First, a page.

It’s noisy out there—with alarms rousing and TVs blaring, cars honking and SEPTA trains roaring, dogs barking and jackhammers destroying, motorcycles gunning and airplanes soaring, sirens sounding and strangers shouting, it can all be astounding.
Give your ears a break. Too much noise is bad for your health.
The ears do not sleep. Like watchmen (or watchwomen), they are on high alert, 24/7, eavesdropping on surroundings, searching for any sound signaling danger. One of their tormentors is noise, which can panic the body like stress.
“Obviously there is a loudness component,” he says. “Something has to have a certain noise level to function as noise.”
Noise can be subjective, too; fans seated in the second row at a rock concert may not mind the band’s deafening tunes, but the neighbors may be none too pleased.
“The physical sound level is much lower, but that may be noise for [the neighbors] because it’s unwanted sound at that point,” Basner says. “So, there’s a physical component on one hand and the psychological component on the other.”
Noise, Basner says, is pervasive in everyday life and can influence both auditory and non-auditory health.
The hazards of occupational noise—the leading cause of hearing loss in America and the most common occupational disease in the United States—have been thoroughly studied.
Of increasing interest to medical researchers is the impact of social noise, such as noise heard while wearing headphones or sitting in bars, and environmental noise from air, road, and railway traffic. Basner says industrial noise exposure in industrialized countries has dipped slightly over the last 30 years, but social noise exposure has tripled.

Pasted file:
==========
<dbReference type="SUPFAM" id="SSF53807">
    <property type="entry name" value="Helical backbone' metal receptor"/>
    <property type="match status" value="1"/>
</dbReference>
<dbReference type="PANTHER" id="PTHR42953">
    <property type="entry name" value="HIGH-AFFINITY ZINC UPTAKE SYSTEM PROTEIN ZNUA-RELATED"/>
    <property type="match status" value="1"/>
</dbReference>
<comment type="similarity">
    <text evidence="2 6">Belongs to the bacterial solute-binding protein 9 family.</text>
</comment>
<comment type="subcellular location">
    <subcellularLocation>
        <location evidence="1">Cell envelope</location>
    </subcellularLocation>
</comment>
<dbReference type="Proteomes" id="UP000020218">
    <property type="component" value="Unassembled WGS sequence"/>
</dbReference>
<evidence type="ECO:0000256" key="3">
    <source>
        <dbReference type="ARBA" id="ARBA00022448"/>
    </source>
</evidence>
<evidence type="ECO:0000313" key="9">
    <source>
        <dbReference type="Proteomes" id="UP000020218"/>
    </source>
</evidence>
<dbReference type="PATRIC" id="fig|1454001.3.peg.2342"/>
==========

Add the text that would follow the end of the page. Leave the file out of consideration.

An international review team consisting of experts on noise and public health congregated recently to examine the latest findings on noise exposure and overall wellbeing.
The review team, led by Basner, reported that occupational, environmental, and social noise exposure poses a serious threat to public health—and not strictly in terms of hearing. Noise has been associated with sleep disturbance, cognitive impairment in children, hypertension, and cardiovascular disease. Their research was published in The Lancet.
Basner, secretary of the International Commission of the Biological Effects of Noise, says noise can function as an unspecific stressor on the body. Prolonged periods of unwanted noise can cause the body to release stress hormones like adrenaline, and can negatively affect blood hormones like cholesterol.
“That, in the long run, may lead to hypertension and cardiovascular disease,” Basner says. He says epidemiological studies suggest that the risk for cardiovascular disease rises 5 to 15 percent at every 10-decibel increase.
The non-auditory health effects of noise is news to a large portion of the public. Basner says one of the main reasons he wanted to bring the review team together was to increase awareness amongst both the medical and general populations. He says prevention and raising awareness about the dangers of noise in general is paramount, as there are no treatments for curing hearing loss.
“Once these cells are dead, they don’t regenerate,” he says. “So we have to try to prevent them from dying in the first place.”
Basner and colleagues would like their review to make audiences more cognizant about the negative health consequences of noise, and foster educational campaigns encouraging noise-avoiding and noise-reducing behaviors.
“Efforts to reduce noise exposure will eventually be rewarded by lower amounts of annoyance, improved learning environments for children, improved sleep, lower incidence of cardiovascular disease, and, in the case of noise exposure in hospitals, improved patient outcomes and shorter hospital stays,” the researchers write.
Originally published on June 5, 2014